Consider our Superintendent's incubation at Plant High School under the tutelage of Beth Shields.
Starting as a Reading Resource Specialist, she has never actually taught in a Hillsborough County classroom. (No grading, no parent phone calls, no scheduled daily classes, no attendence, no homeroom.)
Out of breath yet?
Like a rock skipping over the water, there were surface ripples but nothing that could be considered leadership currents.
It makes me think she's really not the innovator some would have us believe.
Consider the bureaucratic structure of ROSSAC.
Has anyone ever been fired?
(Not even Doug Erwin earned that distinction. His bravery and endurance was recognized by the County Commissioners. It cost the district money. You get the point.)
Thoughts, focus and direction appear to be seeded in positions below the Superintendent.
It is hard to imagine that in less than 2 years in the Superintendent's position anyone could possibly have a grasp on all the ramifications of the 6 out of 7 plan she has brought forth and championed.
They can't get the buses to run on time due to attrition, burnout, and staffing. A consultant was paid handsomely to identify problems and suggest resolutions. How many kids are still waiting for the bus before and after school? Next year's classrooms will be similar.
Its a house of cards and the Superintendent has an itch in her nose.
Somebody has her ear.
Somebody has sold her on this plan.
Whistle Blower Resigns After Reporting $100 Million in losses to the F.B.I.
TAMPA - The Hillsborough County School Board will end its fight with former employee Doug Erwin, who sued the district under the Florida Whistle-Blowers Act and won a jury award of $175,000.
"We based it on our attorney's recommendation," school board Chairwoman Candy Olson said
after a closed board meeting Tuesday to discuss litigation. "I still think we did nothing wrong, but we've got other things we need to pay attention to. We need to move on." Erwin, reached at his home near Atlanta, said, "That's great. ... I really didn't know what to expect at this point in time. I'm happy to see the end of it."
Erwin said he is spending his time working in his garden and "enjoying life as much as possible"
with his wife, Pat.
The district's battle with Erwin will cost taxpayers $215,184 in the school board attorney's fees, school board attorney Tom Gonzalez said, plus Erwin's attorney's fees and costs. Erwin's attorney, Priscilla Ryan, has asked for more than $1.6 million, Gonzalez said, which will be determined in a court hearing.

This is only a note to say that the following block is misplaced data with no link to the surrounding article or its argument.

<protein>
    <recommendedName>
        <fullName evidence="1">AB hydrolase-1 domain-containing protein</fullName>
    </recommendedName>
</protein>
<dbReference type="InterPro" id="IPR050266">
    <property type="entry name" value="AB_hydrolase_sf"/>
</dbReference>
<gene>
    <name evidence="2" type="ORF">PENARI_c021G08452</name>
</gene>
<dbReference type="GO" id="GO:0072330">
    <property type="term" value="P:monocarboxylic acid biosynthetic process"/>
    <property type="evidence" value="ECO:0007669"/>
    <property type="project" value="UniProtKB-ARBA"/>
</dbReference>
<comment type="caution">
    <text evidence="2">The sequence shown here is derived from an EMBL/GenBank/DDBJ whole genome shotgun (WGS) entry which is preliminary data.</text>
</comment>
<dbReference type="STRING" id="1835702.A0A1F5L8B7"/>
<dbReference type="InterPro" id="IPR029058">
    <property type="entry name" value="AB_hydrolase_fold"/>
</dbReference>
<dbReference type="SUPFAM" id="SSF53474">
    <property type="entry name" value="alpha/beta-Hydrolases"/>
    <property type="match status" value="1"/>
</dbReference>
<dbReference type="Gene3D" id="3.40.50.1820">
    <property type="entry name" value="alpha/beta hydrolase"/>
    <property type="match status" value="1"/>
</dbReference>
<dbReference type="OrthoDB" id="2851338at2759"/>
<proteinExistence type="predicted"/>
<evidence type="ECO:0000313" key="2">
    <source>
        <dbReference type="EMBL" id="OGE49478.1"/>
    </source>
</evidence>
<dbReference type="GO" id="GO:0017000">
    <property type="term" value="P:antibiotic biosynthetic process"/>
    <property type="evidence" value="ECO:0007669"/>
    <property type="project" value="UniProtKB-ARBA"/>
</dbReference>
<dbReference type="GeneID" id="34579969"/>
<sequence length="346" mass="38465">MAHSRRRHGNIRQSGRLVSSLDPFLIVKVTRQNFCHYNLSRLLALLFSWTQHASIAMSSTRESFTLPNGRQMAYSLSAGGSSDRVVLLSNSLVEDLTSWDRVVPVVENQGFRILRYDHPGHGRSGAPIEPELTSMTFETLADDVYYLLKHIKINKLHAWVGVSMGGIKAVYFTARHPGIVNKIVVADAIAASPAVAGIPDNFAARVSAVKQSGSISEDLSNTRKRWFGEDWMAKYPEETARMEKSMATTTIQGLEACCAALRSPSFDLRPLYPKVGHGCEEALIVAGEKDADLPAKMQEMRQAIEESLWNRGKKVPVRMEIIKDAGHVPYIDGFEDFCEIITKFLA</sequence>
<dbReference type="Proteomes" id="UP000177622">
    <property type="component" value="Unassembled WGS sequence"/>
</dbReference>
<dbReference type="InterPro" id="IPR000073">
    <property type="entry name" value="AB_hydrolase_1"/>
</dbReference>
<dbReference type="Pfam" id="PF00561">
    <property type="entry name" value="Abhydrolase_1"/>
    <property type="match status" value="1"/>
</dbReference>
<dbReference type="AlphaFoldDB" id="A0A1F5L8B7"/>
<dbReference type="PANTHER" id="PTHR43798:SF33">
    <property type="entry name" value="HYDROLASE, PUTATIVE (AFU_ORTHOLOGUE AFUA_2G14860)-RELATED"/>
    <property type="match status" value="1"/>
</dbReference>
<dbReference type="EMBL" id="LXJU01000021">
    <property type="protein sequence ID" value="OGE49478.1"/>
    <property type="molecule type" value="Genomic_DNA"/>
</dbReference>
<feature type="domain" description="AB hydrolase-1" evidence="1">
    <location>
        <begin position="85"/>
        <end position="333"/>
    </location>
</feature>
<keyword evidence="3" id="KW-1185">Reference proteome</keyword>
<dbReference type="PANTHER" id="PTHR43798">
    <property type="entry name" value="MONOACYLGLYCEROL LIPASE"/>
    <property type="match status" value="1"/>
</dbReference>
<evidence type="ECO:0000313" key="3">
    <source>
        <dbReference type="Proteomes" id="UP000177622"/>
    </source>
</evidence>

Erwin's saga started in November 2001, when he went public with allegations of shoddy work,
mismanagement and coverup in school construction and maintenance. A 33-year school district employee, Erwin had been a popular principal before being promoted to general director of operations in 1998. There, he sparked internal investigations into wrongdoing in the maintenance and grounds departments he supervised. Those led to criminal charges against former school district employees
and showed $560,000 apparently misappropriated in the grounds department. Florida's auditor general verified accusations of waste and mismanagement.
Erwin's original request to air his concerns before the school board was denied, followed by
heated debates with the board.
In late January 2002, then-Superintendent Earl Lennard reassigned Erwin, ordering him to find an estimated $100 million in district losses. Erwin announced his retirement the next day and sued the district, saying he was forced to resign after his allegations. A trial in December before U.S. District Judge James D. Whittemore resulted in the $175,000 award, not yet paid because the district appealed.
In late September, Whittemore refused to overturn the award.
"I think the judge is dead wrong, but the truth about an appeal is that the odds are against you,"
Gonzalez said. Ryan, Erwin's attorney, has filed for $43,246 in costs plus $799,180 in fees and has asked that the fees be at least doubled, Gonzalez said.
The money to pay Erwin and all attorneys comes out of the district's general fund used to pay employees and operating expenses, he said. Only four of seven school board members were at Tuesday's meeting. Two of them, Doretha Edgecomb and Susan Valdes, were not on the board when the Erwin case made headlines. "I just think it's a new administration, and we have to move forward," Valdes said.
Edgecomb agreed: "We have done all that we could. I think we have bigger issues to focus on.
We should just accept the judgment and move on from there."
( SOURCE: MARILYN BROWN , The Tampa Tribune
Tampa Bay Online)
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